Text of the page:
The Starry Sky Within: Astronomy and the Reach of the Mind in Victorian Literature, by Anna Henchman

Advice from an astronomer would have benefited this exploration of connections between two subjects, says Virginia Trimble

April 10, 2014

What does Victorian mean? An attitude that exalted heroes while denigrating women and “lesser breeds without the law”? Sixty-four years that saw the spread of railroads across Britain; Darwin’s On the Origin of Species come, be seen and conquer; and astronomy be revolutionised twice over by the advent of photography and spectroscopy? A flowering of novels and narrative poetry that many of us feel we should have read more of? All of these, clearly, but Anna Henchman focuses here on the literature and the astronomy, although very little on the latter’s progress, from 1837 to 1901.

Her featured authors are Thomas de Quincey (for “Systems of the Heavens as Revealed by Lord Rosse’s Telescopes”), Tennyson (mostly In Memoriam, on the death of Arthur Hallam), Thomas Hardy (particularly Two on a Tower, but also The Dynasts and others) and George Eliot (Daniel Deronda and Middlemarch). Dickens and Tolstoy get a look-in, but not Mark Twain, even though Huckleberry Finn had something to say about star formation. Her goal is to “show that the visual discrepancies that dominate astronomy make the science an invaluable resource for philosophers and literary writers”.

The discrepancies Henchman has in mind are between what we seem to see – an Earth-centred cosmos, with all the stars at the same distance, and changeless apart from planets, comets and the occasional guest star, and what research had revealed. By 1837 it was, of course, known that the Earth orbits the Sun, and the stars move (although too slowly to see easily) and are at many different distances from us. These were measured with difficulty from 1835 onwards, although William Herschel (1738-1822, the discoverer of Uranus) and Isaac Newton (1642-17) before him had a fair idea of the distances, based on the assumption that the stars are suns and look faint only because they are far away.

The aspect of literature most affected by all these is called “point of view”, which can shift size scale, timescale and identity of explicit or implicit narrators many times in a novel or extended poem. Henchman could, I think, have made the analogy even clearer by pointing out that the constellations we see are (apart from a few star clusters like the Pleiades) entirely an artefact of where we are in the Milky Way galaxy and where the stars were tens and tens of thousands of years ago, when the light we saw left them.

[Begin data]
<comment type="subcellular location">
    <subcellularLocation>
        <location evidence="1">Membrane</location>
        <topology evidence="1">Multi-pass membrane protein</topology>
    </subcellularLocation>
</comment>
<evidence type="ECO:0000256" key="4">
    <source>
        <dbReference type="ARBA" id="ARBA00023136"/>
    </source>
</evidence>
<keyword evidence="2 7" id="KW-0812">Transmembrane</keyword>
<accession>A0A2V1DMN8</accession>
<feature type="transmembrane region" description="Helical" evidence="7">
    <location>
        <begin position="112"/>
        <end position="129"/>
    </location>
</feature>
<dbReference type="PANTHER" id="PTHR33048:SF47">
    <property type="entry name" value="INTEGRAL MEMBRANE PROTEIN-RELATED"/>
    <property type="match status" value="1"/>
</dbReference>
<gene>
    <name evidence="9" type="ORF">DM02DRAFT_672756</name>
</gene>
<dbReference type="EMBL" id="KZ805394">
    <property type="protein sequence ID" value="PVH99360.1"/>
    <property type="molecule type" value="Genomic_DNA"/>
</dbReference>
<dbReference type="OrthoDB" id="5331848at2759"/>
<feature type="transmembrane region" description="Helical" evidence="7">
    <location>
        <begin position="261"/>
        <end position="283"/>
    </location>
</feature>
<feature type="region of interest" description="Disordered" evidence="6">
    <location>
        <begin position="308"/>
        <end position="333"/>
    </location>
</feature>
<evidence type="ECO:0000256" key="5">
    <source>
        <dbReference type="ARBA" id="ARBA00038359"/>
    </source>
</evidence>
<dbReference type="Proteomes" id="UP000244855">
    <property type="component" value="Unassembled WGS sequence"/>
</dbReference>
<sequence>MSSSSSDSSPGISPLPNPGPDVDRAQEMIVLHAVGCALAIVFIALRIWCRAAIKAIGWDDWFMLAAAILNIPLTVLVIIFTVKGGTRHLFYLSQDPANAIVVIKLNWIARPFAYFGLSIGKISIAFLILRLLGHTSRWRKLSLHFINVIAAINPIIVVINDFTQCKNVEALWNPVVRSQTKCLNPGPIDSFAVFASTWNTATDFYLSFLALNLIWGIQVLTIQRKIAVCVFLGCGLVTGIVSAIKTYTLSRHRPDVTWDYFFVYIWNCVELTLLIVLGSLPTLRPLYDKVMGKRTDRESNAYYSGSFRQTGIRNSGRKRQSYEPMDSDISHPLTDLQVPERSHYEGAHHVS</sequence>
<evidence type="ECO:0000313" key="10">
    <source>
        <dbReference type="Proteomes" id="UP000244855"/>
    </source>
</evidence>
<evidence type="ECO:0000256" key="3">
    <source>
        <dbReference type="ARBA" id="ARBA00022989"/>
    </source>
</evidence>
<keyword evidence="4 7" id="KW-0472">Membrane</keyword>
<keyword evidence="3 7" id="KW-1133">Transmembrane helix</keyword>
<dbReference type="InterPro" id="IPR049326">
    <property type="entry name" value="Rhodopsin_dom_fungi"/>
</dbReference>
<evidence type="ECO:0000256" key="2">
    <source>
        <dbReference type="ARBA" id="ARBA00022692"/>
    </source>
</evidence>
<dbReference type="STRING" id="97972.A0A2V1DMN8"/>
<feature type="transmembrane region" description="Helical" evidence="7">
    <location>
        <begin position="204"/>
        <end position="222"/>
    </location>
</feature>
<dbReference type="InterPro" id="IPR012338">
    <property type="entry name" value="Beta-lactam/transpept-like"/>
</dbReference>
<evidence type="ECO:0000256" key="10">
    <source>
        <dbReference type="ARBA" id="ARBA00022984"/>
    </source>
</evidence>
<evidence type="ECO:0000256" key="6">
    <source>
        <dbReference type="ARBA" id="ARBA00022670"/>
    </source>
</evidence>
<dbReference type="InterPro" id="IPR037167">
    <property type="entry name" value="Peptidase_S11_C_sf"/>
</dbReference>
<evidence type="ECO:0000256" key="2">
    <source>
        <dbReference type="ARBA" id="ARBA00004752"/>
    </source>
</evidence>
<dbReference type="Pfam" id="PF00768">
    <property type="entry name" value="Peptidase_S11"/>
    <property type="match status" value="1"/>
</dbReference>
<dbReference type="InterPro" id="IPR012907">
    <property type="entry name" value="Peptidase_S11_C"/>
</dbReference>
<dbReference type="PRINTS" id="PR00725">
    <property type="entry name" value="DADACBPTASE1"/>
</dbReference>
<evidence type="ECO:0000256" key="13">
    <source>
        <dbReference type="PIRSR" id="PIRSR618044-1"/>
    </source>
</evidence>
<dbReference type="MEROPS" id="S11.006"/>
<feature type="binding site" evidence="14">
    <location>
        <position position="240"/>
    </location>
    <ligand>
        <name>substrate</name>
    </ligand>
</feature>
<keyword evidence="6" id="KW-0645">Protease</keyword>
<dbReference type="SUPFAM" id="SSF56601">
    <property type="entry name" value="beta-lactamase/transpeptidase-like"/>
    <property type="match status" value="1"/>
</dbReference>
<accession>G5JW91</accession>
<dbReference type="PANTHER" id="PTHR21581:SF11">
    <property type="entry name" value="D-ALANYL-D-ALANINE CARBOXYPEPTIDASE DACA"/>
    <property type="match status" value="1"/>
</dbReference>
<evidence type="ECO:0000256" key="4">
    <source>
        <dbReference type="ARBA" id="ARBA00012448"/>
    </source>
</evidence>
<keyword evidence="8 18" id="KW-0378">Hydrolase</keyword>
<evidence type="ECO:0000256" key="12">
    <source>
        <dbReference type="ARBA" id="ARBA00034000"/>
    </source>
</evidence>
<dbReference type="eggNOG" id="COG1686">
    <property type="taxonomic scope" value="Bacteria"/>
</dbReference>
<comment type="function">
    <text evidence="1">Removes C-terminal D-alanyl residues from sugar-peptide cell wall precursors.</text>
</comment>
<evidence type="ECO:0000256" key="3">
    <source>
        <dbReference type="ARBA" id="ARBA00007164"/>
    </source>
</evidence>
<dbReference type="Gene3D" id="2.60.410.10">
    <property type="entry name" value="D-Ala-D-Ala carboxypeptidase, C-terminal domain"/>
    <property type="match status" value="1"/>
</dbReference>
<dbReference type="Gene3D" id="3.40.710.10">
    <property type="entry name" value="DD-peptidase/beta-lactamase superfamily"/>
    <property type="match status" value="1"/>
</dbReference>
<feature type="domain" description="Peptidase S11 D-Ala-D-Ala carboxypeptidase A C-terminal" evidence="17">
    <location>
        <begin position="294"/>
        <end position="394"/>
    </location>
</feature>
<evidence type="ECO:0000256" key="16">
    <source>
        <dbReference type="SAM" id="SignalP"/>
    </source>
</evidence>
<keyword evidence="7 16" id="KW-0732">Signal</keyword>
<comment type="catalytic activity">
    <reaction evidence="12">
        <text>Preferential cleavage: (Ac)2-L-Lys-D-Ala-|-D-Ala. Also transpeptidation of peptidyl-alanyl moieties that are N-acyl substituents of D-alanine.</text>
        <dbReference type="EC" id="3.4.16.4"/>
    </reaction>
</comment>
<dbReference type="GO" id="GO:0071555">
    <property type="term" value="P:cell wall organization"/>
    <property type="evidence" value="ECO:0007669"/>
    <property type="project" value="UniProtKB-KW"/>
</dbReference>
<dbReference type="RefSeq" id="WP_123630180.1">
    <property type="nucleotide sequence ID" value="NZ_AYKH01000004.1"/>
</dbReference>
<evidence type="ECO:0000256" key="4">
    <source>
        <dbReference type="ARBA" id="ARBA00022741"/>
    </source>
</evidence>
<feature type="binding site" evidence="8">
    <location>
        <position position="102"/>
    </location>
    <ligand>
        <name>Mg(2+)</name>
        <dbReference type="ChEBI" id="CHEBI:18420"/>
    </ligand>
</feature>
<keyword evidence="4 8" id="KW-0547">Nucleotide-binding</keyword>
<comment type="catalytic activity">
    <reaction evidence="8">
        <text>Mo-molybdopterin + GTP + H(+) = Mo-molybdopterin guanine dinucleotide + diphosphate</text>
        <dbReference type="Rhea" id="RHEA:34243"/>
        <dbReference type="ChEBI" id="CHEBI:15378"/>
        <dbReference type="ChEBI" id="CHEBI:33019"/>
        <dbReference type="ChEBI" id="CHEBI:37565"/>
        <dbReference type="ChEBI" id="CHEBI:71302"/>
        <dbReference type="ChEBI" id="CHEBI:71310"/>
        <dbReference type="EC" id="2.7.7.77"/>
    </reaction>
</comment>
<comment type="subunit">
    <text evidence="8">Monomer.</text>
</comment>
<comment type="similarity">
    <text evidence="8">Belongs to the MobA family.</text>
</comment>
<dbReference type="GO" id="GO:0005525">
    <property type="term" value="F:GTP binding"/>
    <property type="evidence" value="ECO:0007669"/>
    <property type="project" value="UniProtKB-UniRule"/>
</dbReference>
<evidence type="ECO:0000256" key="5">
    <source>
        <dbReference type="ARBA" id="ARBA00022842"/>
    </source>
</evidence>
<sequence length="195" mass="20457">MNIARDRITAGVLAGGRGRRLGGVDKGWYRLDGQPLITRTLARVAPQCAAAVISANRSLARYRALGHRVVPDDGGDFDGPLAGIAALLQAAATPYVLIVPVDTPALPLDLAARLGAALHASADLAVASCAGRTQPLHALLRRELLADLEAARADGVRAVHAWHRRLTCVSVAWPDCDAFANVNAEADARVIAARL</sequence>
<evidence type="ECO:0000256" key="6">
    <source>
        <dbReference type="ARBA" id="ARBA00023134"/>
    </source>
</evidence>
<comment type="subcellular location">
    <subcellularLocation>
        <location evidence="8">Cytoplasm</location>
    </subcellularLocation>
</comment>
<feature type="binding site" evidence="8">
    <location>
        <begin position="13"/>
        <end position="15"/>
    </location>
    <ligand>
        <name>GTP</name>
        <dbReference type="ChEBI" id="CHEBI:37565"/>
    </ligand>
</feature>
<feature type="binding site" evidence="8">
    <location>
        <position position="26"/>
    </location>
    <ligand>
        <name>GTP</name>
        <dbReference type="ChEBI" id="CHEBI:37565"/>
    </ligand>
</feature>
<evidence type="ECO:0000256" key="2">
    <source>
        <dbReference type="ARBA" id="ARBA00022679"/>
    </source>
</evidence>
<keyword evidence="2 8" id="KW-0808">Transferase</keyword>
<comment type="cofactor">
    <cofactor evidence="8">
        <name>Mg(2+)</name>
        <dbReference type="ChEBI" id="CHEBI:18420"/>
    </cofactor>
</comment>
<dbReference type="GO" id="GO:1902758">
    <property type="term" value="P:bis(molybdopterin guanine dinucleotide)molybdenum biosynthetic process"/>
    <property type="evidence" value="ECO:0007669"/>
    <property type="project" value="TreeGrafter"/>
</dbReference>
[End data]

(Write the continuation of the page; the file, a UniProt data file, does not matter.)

The Starry Sky Within is not very easy going for non-experts, whether literary or scientific. The “hoohee?” question arises often. Is that the famous Adam Smith? Probably. Is that the chemical Humphry Davy? I’m not sure. Are Gwendolyn Harleth and Alexander Bain characters or authors? One of each, it appears. The most difficult part for an astronomer is Henchman’s frequent use of a sort of historic present tense, which might easily lead one to suppose that it still takes centuries of data to measure the motion of stars, rather than a 10-minute spectroscopic exposure for speed along the line of sight, or a couple of years with the Hipparcos satellite, for velocity across the plane of the sky. Some items are just wrong. Herschel did not discover that the solar system is in motion around some unknown centre in the Milky Way. Indeed, he put it at the centre. Nor did he place most of the stars in clusters with large voids between. My list of some 50 items marked “no”, “not quite”, “missing persons”, “nonsense” and so forth suggests that a consulting astronomer or historian of science might have been useful. I spotted one among the roughly 140 folks acknowledged, but he is mentioned for a class the author took, not for reading any stage of the project from PhD thesis to the present volume.

Yes, there are words here that will reach everyone, for instance the description of Tennyson imagining that he simultaneously sees the coffin of his friend, Hallam, arrive by ship and the friend himself come down the gangplank to console him on his loss. (Like many of us, I suspect, I can supply an equivalent story of my own upon request.)

Victorian authors are still a part of our world. Biographies of Tennyson and Hardy were reviewed in periodicals that I read within a week of receiving The Starry Sky Within for review, and Henchman’s point of view is clearly a fresh one. You can read an entire encyclopedia article on Tennyson without encountering his interest in astronomy – indeed, out of curiosity, I just did. But the author seems to think that astronomers should be distressed by the disconnect between sensory impressions (yes, most of us do look at the night sky) and research results. But, speaking from inside the community, I find us a fairly cheerful crew (apart from when we are writing proposals or reading referees’ reports), wandering fascinated through the cosmos we study. Perhaps an analogue can be found in the different attitudes towards a cathedral on the part of the occasional communicant, a bit lost and not quite sure what to do, and the clergyman whose place of daily work it is. David, as II Samuel vi, 14 tells us, “danced before the Lord”. The Starry Sky Within leaves the impression that Henchman has not danced before either the stars or her authors.

The Starry Sky Within: Astronomy and the Reach of the Mind in Victorian Literature

By Anna Henchman
Oxford University Press, 320pp, £60.00
ISBN 9780199686964
Published 16 January 2014

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